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Books from Pakistan doing brisk sale at fair

Fostering India-Pakistan brotherhood through books: Pakistani stalls at the World Book Fair are faring well.

india Updated: Feb 02, 2006 16:30 IST

Buoyed by the response to their publications, publishers and booksellers from Pakistan at the 17th World Book Fair here are sure that books can foster the people-to-people bond with India.

And they plan to consistently feature in the event every year.

"Books will definitely promote mutual understanding among the populace of the two countries with common cultural moorings," said Syed Shaukat Ali of Iqbal Academy, Pakistan.

"The interest evinced by the Indian readers in books from Pakistan is a definite sign of improving relationship. I think participating in book fairs can be a tremendous confidence building measure between the countries," Ali, who hails from Lahore, told IANS.

"We are selling books on the subcontinent's pre-eminent poet and thinker, Iqbal, and the response is absolutely overwhelming. In four days I have sold over 75 percent of our collection. Next time we will come with a bigger collection," he added.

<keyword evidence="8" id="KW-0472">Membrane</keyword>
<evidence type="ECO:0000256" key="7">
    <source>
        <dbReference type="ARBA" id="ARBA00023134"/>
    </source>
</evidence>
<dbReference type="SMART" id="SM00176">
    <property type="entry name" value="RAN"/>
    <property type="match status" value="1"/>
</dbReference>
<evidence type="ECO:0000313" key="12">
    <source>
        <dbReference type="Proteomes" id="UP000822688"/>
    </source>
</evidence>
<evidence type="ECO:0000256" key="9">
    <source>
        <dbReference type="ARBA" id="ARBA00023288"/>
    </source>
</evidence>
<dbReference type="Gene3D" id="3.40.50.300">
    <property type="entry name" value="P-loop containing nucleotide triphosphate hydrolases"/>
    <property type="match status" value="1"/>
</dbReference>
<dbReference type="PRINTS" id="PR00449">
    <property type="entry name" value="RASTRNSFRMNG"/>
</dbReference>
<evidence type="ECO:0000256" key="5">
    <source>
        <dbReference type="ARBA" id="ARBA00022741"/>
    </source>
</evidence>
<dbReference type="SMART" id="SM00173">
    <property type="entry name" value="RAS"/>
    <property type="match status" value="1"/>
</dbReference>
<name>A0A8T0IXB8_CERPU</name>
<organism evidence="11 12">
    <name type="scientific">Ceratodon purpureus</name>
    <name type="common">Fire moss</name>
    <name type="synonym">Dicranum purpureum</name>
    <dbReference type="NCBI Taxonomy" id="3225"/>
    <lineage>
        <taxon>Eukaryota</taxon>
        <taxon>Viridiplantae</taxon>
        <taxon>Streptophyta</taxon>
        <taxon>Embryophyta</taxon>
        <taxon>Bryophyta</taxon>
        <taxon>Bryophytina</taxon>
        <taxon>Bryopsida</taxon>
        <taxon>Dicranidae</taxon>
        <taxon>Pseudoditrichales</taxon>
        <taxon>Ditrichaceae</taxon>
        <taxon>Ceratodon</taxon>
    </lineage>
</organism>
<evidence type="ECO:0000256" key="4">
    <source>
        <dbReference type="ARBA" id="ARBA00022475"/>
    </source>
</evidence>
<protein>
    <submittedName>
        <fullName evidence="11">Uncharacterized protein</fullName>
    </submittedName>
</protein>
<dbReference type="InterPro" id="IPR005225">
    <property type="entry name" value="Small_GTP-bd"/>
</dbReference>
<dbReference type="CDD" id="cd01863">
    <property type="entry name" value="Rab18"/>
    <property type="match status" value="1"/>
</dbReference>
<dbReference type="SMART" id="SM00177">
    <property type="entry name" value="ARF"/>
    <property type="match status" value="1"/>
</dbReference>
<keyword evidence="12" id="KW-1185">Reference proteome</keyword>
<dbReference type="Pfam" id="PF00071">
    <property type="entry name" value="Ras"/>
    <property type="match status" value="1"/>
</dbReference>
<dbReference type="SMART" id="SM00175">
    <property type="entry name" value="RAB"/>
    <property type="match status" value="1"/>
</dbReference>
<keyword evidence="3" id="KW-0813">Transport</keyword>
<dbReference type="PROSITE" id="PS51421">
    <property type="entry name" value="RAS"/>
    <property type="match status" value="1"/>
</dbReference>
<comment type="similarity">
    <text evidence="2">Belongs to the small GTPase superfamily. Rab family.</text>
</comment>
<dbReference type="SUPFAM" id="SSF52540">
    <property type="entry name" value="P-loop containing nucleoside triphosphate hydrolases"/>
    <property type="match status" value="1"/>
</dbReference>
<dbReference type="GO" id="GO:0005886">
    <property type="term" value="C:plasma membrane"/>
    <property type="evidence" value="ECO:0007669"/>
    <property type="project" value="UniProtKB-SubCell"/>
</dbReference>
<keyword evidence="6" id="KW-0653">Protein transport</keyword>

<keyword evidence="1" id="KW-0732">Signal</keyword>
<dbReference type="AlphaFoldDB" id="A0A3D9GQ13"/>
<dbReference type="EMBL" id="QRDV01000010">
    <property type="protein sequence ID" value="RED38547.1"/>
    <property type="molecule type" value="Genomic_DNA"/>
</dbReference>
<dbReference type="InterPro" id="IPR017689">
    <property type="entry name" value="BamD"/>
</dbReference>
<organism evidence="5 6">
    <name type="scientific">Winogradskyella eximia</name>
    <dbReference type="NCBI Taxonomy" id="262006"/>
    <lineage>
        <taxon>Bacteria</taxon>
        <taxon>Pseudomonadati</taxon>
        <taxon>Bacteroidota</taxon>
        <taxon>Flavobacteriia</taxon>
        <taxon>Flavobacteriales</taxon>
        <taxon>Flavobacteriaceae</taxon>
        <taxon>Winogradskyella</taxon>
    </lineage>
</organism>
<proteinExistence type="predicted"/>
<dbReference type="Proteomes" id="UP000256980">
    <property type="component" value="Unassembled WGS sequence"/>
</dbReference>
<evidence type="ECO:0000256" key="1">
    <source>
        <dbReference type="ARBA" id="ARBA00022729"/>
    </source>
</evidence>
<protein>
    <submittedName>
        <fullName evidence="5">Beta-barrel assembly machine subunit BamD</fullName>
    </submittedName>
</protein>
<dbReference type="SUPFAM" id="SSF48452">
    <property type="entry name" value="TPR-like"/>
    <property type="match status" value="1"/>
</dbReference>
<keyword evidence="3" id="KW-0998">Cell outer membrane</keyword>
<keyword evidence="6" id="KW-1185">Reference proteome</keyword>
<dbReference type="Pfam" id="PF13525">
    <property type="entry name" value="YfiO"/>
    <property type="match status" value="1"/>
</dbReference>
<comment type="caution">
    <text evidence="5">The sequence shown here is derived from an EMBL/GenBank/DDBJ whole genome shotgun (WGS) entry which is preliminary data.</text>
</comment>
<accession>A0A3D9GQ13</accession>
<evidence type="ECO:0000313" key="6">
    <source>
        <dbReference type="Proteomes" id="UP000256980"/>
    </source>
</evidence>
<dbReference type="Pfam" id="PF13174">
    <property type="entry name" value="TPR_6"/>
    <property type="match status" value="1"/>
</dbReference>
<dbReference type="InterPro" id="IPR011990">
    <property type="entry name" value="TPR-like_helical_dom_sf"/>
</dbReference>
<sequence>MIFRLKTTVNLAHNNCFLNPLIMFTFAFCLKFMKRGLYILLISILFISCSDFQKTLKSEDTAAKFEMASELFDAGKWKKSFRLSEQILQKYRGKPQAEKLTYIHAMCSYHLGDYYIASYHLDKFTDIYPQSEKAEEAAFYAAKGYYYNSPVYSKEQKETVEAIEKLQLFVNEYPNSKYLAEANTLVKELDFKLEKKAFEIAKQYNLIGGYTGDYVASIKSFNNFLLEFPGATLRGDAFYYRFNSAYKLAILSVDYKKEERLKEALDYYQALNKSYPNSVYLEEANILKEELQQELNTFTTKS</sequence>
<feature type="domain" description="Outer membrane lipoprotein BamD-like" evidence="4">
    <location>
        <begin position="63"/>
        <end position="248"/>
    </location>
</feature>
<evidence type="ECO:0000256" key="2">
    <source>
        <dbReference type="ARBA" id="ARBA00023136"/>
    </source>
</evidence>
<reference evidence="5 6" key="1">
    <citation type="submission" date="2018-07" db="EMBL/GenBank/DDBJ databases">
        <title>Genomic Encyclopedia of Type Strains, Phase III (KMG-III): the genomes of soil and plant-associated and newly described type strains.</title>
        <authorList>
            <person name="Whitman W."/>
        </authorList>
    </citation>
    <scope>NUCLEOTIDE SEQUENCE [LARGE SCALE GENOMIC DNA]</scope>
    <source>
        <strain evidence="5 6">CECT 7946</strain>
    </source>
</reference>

The ongoing World Book Fair here boasts of over 2,300 stalls with titles ranging from children's literature to scientific texts. There are around 10 publishers from Pakistan participating in this fair.

Said Mazhar Husain of the Oxford University Press, Pakistan: "Exchange of books and publications will help in dispelling misunderstandings and the younger generation can learn about our philosophy, history, politics and the cultural similarities."

Hussain is of the opinion that both the governments should not impose any kind of restrictions and custom duties on books and journals should be removed.

"Once such issues are addressed, the relationship between our countries and the people-to-people ties would touch new heights. Books, journals and newspapers of our countries should be available to the masses without difficulty," he added.

He said the biography of Mohammad Ali Jinnah and English-Urdu dictionaries were much sought after. The Urdu edition of 'Harry Potter and the Goblet of Fire' too was a draw for children."

Visitors at these stalls were keen to meet people from Pakistan and develop friendships.

"For me it's an opportunity to meet people from Pakistan. I think books can give a totally different perspective of Pakistan and help boost bilateral ties," said Waheruddin Saleem from Hyderabad.

"I have been coming to India for the last 10 years to participate in different book fairs and the response has encouraged me to come again. More than business, it's the love and affection of people that brings me back to this country," said Ahmed Ali of the Sheikh Mubarak Ali publishers.

"I think books can bring a sea change in our assessment of each other," he said.

First Published: Feb 02, 2006 16:30 IST